Back in spring training Judge rejected a very reasonable. It was a bold decision, no doubt about it, and Judge has responded this season by doing what seemed impossible: he's made himself more money. Some players would crack under that pressure. Judge hasn't. He's thrived.
In addition to home runs Judge also leads the league in walks, runs scored, RBI, total bases, on-base percentage, slugging percentage, OPS, OPS+, and both the FanGraphs and Baseball Reference versions of WAR. The race for the home run title isn't much of a race at all.
Here is the MLB home run leaderboard as of Oct. 4:
- Aaron Judge, Yankees: 62
- Kyle Schwarber, Phillies: 46
- Pete Alonso, Mets: 40
- Mike Trout, Angels: 39
- Austin Riley, Braves: 38
There is some wonderful symmetry in Judge's pursuit of Maris' AL home run record. Maris, who passed away in 1985, hit 61 homers 61 years ago in 1961. He also wore No. 9. Judge wears No. 99. Also, Judge hit his 203rd career home run on Aug. 10, the same number of homers Maris hit with the Yankees.
"It's always nice to see dad brought back in the public eye a little bit for his accolades in baseball. He accomplished a lot in the game. We couldn't be more proud in what he accomplished. Sixty-one is a unique number," Kevin Maris, one of Roger's sons, told MLB.com in August. "... But [we] would be excited for [Judge if] he is able to achieve [the] monumental task. It's something that is a unique record, one of the best in sports. Hitting a baseball is not easy. To accomplish that, you have done it over a season, not just one game or one at-bat."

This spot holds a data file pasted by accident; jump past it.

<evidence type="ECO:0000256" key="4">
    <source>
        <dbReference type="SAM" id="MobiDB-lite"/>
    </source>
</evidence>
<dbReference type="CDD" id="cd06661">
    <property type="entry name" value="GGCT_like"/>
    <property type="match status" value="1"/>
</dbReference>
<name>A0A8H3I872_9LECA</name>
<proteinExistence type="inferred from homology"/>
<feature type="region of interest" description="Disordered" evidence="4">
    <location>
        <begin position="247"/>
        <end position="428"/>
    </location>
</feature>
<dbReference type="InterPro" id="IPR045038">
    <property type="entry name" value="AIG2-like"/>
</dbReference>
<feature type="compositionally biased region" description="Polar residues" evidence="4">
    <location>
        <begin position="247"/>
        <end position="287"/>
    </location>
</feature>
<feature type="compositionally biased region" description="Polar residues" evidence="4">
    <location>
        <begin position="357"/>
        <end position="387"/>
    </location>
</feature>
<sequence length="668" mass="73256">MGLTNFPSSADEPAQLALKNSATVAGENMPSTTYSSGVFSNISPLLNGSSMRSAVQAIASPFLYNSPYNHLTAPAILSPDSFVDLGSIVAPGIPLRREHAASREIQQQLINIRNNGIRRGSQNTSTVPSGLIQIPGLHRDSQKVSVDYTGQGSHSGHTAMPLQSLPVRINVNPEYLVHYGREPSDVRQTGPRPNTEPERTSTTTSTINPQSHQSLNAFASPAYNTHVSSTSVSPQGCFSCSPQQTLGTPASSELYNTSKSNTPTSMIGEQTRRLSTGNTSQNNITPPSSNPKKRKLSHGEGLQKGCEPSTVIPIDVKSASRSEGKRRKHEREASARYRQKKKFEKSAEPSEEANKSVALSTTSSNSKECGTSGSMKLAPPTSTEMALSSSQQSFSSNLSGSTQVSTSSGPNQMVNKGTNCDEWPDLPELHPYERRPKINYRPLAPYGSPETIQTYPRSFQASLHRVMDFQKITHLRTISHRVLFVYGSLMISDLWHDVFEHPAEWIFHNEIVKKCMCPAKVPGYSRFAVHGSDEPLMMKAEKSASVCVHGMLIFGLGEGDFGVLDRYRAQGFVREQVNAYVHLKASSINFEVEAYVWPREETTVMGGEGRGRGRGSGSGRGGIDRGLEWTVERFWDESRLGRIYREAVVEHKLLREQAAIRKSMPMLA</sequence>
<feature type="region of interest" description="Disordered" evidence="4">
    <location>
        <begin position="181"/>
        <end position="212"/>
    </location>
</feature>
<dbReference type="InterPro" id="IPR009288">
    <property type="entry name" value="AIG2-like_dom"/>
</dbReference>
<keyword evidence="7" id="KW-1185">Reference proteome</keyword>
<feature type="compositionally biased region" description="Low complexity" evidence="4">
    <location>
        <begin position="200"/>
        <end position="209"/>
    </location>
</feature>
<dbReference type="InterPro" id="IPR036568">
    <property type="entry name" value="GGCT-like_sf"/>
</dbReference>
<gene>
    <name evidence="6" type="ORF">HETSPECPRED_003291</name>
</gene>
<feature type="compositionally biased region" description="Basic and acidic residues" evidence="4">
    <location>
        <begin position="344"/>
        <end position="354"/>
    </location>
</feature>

Single-season home run leaderboard
Before we go any further, I should note only nine times in MLB history has a player hit 60 home runs in a season, and six -- the top six -- of the eight came during what has become known as the Steroid Era. What we're talking about Judge possibly doing doesn't happen often. Here are the nine 60-homer seasons in history:
- Barry Bonds, 2001 Giants: 73
- Mark McGwire, 1998 Cardinals: 70
- Sammy Sosa, 1998 Cubs: 66
- Mark McGwire, 1999 Cardinals: 65
- Sammy Sosa, 2001 Cubs: 64
- Sammy Sosa, 1999 Cubs: 63
- Aaron Judge, 2022 Yankees: 62
- Roger Maris, 1961 Yankees: 61
- Babe Ruth, 1927 Yankees: 60
Giancarlo Stanton made MLB's last run at 60 homers, going deep 59 times in his 2017 NL MVP season. That includes a truly mind-boggling stretch in which Stanton hit 30 homers in a 48-game span. Ryan Howard slugged 58 homers in his 2006 NL MVP season. Even in this homer-happy era, it is not often a player makes a real run at 60 dingers.
The Globe Life Field factor
Judge certainly plays in the right home ballpark to make a run at home run history. Yankee Stadium is one of the most home-run-happy ballparks in the big leagues, though Judge hasn't padded his total with short right field porch cheapies. According to Statcast, Judge has hit only two home runs this season that would have been homers at Yankee Stadium and only Yankee Stadium: a 364-footer vs. Shane McClanahan on June 15 and another 364-footer against Jonathan Heasley on July 30.
That home run against Heasley was Judge's 200th career homer. He reached 200 career homers in only 671 games, the(658).
It is no surprise Judge's career home run rate at home (one every 13.2 plate appearances) is higher than his home run rate on the road (one every 16.1 plate appearances). The Yankees have wrapped up their home schedule and close out the season with four games in three days against the Texas Rangers in Globe Life Field. According to Statcast, Globe Life Field has suppressed righty homers to 97 percent the league average. That said, Judge has the power to hit the ball out of any ballpark.
What about his workload?
The Yankees are playing four games in three days in Texas and have already clinched the AL East title and a Wild Card Series bye. Those four games are meaningless. Manager Aaron Boone had hinted at giving Judge a day off at some point to rest him before the postseason, but his slugger was out there for both sides of the doubleheader Tuesday anyway.